The firm recently reported a 1.1 percent annual jump in prices and a 2.2 percent monthly increase, including distressed sales, marking the first pair of consecutive increases since June 2010. When distressed sales are discounted, prices grew 2.6 percent during the month and were up 1.9 percent from a year before. These findings suggest the housing market is stabilizing, according to the report.
As supply falls and is expected to remain restricted given low national construction rates, the industry’s future may be looking brighter. Investors may see their best opportunity to purchase single-family homes waning as prices grow. At the same time, higher purchase costs amid a struggling jobs market and economy may encourage Americans to continue their recent trend of seeking to rent housing rather than buy a home.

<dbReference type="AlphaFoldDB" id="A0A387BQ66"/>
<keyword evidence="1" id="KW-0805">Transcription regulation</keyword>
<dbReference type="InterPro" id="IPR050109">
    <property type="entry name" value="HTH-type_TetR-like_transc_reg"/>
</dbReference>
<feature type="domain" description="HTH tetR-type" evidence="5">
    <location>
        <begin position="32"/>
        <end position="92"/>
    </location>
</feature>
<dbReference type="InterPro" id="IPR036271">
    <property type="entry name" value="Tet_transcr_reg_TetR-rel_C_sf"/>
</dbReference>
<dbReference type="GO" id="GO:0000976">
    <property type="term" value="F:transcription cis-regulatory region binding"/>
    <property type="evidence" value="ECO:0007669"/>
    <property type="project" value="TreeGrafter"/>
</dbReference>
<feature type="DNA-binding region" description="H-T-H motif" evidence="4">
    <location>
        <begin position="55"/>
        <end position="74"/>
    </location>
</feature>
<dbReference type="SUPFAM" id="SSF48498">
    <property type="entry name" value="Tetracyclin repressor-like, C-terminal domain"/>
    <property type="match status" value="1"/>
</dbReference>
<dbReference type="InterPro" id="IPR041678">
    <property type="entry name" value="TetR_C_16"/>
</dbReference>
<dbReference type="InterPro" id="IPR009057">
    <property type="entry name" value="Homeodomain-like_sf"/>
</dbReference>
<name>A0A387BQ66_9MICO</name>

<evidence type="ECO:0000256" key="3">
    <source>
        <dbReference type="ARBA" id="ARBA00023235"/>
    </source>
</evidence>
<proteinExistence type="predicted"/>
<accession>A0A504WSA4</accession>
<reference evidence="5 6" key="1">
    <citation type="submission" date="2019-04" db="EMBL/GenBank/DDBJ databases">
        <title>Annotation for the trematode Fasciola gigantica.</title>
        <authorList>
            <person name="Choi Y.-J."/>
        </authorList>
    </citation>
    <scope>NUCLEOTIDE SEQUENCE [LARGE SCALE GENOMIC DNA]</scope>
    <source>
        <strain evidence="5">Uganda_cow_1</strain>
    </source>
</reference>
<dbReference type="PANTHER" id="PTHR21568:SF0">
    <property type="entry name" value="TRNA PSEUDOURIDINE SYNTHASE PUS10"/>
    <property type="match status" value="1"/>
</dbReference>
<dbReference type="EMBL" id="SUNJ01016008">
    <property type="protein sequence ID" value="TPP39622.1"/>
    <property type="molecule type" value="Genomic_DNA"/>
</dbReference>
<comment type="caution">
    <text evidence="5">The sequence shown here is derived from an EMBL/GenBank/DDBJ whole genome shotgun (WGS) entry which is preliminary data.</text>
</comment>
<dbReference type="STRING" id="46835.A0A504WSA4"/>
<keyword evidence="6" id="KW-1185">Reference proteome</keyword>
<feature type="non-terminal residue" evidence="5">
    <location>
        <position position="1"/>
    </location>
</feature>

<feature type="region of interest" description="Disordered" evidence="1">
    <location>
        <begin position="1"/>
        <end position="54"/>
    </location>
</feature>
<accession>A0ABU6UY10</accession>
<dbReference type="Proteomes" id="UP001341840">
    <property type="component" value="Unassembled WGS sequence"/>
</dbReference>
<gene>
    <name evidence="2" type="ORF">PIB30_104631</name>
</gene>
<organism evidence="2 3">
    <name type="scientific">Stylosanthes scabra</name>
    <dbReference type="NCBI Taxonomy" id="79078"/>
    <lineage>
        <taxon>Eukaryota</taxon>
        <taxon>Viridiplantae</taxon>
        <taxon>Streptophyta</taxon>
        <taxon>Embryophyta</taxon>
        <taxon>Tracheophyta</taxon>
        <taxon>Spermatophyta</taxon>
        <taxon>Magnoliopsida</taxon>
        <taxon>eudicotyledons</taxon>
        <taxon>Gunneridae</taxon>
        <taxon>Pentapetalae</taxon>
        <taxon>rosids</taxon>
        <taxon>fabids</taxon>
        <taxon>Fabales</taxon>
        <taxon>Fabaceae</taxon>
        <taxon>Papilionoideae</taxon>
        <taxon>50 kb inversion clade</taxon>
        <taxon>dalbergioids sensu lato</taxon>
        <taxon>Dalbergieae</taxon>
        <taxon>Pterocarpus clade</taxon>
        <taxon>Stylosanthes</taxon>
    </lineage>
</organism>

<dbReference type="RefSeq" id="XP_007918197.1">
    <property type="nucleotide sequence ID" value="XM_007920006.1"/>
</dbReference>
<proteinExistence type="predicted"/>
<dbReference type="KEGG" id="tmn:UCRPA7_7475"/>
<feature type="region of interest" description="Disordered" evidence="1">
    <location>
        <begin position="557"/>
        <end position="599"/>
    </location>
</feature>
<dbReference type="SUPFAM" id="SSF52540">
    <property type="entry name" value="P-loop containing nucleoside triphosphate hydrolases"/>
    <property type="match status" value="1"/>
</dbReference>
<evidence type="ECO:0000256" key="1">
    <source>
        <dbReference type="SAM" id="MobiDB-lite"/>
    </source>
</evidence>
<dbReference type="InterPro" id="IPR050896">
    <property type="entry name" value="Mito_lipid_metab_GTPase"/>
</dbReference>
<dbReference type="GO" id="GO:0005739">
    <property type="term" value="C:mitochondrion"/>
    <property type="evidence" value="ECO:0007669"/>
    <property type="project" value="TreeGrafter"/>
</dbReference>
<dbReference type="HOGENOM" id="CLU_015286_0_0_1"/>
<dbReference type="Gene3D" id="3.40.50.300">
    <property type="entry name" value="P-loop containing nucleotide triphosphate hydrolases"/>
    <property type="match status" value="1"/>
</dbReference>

Property management companies may see fewer homes being added to the pool of single-family rentals. Of the top 100 statistical areas by population, 44 experienced year-over-year price declines, according to the report. This is down from 54 the previous month.